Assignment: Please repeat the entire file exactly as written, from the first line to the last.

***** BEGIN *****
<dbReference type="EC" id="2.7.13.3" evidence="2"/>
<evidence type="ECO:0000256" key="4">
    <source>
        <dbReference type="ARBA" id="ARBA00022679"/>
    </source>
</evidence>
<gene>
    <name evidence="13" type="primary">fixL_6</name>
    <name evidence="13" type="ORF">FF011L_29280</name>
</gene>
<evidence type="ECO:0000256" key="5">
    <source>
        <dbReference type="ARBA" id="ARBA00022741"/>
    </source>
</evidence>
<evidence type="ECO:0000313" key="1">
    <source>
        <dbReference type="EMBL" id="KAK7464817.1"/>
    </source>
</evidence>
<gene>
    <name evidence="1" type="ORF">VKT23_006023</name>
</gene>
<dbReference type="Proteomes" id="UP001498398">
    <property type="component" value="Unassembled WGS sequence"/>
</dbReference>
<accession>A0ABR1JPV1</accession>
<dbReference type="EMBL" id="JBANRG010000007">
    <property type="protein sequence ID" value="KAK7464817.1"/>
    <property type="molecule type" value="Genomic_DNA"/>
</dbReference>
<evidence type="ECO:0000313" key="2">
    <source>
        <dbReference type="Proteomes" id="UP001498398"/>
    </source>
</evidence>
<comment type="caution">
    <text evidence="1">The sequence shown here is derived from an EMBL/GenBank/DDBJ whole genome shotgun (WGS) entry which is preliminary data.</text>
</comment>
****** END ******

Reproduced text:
<dbReference type="EC" id="2.7.13.3" evidence="2"/>
<evidence type="ECO:0000256" key="4">
    <source>
        <dbReference type="ARBA" id="ARBA00022679"/>
    </source>
</evidence>
<gene>
    <name evidence="13" type="primary">fixL_6</name>
    <name evidence="13" type="ORF">FF011L_29280</name>
</gene>
<evidence type="ECO:0000256" key="5">
    <source>
        <dbReference type="ARBA" id="ARBA00022741"/>
    </source>
</evidence>
<evidence type="ECO:0000313" key="1">
    <source>
        <dbReference type="EMBL" id="KAK7464817.1"/>
    </source>
</evidence>
<gene>
    <name evidence="1" type="ORF">VKT23_006023</name>
</gene>
<dbReference type="Proteomes" id="UP001498398">
    <property type="component" value="Unassembled WGS sequence"/>
</dbReference>
<accession>A0ABR1JPV1</accession>
<dbReference type="EMBL" id="JBANRG010000007">
    <property type="protein sequence ID" value="KAK7464817.1"/>
    <property type="molecule type" value="Genomic_DNA"/>
</dbReference>
<evidence type="ECO:0000313" key="2">
    <source>
        <dbReference type="Proteomes" id="UP001498398"/>
    </source>
</evidence>
<comment type="caution">
    <text evidence="1">The sequence shown here is derived from an EMBL/GenBank/DDBJ whole genome shotgun (WGS) entry which is preliminary data.</text>
</comment>